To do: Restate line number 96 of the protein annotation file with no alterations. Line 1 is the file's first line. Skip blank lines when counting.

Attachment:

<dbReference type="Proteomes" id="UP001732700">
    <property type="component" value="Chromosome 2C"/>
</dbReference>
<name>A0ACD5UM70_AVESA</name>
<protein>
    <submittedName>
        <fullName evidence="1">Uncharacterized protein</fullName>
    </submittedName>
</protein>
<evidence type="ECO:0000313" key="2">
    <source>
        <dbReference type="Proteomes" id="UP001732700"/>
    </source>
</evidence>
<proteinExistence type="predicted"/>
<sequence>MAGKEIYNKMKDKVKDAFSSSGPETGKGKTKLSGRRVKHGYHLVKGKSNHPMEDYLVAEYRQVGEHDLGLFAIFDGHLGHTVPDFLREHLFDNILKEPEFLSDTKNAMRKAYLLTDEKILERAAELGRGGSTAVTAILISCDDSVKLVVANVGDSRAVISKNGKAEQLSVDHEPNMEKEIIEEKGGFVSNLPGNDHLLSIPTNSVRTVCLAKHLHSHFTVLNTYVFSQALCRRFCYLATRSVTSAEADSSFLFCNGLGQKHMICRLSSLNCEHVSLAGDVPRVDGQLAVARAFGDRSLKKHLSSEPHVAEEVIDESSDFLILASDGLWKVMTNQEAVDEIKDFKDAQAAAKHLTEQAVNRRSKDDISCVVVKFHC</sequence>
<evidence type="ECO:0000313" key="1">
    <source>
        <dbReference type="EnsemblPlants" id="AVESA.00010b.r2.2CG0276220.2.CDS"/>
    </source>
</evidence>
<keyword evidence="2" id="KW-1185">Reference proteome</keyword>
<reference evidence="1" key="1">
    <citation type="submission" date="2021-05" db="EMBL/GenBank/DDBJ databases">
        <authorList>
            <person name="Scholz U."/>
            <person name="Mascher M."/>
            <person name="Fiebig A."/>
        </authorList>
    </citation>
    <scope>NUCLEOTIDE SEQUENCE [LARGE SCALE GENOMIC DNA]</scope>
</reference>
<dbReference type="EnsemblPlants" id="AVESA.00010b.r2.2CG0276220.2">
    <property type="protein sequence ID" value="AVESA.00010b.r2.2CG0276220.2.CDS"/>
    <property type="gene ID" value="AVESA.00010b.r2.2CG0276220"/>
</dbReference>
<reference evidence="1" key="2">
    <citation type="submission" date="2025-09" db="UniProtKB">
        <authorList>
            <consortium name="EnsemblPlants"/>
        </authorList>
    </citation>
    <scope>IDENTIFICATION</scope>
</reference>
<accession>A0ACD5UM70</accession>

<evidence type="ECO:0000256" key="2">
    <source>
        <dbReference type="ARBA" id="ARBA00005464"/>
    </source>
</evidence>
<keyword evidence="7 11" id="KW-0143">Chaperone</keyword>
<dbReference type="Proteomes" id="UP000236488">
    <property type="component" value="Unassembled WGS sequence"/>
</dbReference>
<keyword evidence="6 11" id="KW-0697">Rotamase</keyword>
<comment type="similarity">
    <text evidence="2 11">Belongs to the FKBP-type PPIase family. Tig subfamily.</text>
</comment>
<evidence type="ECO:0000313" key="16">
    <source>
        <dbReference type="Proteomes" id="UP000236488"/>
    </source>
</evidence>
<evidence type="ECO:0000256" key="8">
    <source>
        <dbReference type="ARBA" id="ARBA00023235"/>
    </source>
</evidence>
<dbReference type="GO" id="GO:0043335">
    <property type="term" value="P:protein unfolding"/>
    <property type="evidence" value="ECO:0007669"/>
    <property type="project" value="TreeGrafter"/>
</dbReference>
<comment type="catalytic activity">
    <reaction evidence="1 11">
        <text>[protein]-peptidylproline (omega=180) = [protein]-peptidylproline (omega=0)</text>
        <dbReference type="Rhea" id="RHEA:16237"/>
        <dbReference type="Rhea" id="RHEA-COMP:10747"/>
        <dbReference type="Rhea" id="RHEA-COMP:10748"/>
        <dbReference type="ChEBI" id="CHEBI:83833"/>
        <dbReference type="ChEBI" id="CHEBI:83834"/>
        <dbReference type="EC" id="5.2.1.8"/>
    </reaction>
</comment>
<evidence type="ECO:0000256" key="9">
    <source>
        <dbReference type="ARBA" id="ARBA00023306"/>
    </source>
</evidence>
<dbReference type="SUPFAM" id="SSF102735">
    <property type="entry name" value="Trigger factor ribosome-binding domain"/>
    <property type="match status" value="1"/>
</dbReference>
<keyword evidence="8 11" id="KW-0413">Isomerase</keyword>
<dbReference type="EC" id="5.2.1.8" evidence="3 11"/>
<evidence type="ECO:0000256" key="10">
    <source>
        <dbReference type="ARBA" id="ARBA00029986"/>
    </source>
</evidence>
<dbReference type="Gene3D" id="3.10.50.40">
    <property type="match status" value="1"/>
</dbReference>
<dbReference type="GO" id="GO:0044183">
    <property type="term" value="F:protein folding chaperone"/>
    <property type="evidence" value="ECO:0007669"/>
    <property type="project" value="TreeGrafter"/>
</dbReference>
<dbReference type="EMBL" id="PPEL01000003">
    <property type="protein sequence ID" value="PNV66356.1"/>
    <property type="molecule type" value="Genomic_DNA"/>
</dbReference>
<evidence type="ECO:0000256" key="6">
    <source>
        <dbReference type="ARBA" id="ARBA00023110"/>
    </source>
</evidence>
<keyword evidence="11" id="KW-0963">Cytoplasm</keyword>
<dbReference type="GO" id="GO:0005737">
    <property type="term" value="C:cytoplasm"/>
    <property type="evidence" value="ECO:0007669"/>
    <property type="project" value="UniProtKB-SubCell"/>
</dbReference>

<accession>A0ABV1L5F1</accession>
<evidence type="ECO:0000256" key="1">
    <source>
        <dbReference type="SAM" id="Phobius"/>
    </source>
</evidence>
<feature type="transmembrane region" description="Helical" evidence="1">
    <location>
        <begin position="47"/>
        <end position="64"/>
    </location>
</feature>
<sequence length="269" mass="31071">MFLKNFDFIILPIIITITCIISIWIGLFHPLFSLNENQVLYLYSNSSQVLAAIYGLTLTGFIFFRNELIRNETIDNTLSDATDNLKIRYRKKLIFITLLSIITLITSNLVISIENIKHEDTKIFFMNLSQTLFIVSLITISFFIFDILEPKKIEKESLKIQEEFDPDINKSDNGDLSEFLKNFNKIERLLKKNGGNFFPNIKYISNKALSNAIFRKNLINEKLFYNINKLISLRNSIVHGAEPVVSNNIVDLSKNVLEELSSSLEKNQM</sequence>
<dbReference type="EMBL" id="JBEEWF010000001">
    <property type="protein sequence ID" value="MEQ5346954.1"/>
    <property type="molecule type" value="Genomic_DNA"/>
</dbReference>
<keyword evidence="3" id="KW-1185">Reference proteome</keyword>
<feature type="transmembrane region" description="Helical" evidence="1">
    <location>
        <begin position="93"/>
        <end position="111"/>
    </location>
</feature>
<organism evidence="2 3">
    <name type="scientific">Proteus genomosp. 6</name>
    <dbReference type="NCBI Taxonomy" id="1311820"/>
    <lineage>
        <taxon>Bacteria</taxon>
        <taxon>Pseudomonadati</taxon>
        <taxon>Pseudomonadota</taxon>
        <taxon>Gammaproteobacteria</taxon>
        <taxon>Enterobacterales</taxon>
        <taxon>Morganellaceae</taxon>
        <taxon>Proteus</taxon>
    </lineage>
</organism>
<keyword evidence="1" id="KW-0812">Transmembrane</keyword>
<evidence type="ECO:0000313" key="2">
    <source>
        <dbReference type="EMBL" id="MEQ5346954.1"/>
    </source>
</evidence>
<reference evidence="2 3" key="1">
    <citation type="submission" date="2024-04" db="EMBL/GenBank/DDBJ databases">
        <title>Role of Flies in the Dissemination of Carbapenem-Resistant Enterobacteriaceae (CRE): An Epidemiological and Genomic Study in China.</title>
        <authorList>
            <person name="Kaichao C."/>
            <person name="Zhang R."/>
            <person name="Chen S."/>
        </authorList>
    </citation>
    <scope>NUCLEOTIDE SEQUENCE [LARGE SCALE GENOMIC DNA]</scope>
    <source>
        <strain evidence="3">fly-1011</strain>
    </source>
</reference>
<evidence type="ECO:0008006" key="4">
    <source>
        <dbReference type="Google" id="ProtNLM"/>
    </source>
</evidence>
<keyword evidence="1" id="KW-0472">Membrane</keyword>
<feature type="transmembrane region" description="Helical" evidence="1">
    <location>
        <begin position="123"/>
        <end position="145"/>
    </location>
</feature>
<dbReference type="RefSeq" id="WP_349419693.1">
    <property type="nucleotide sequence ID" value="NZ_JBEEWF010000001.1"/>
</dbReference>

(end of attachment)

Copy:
<evidence type="ECO:0000256" key="10">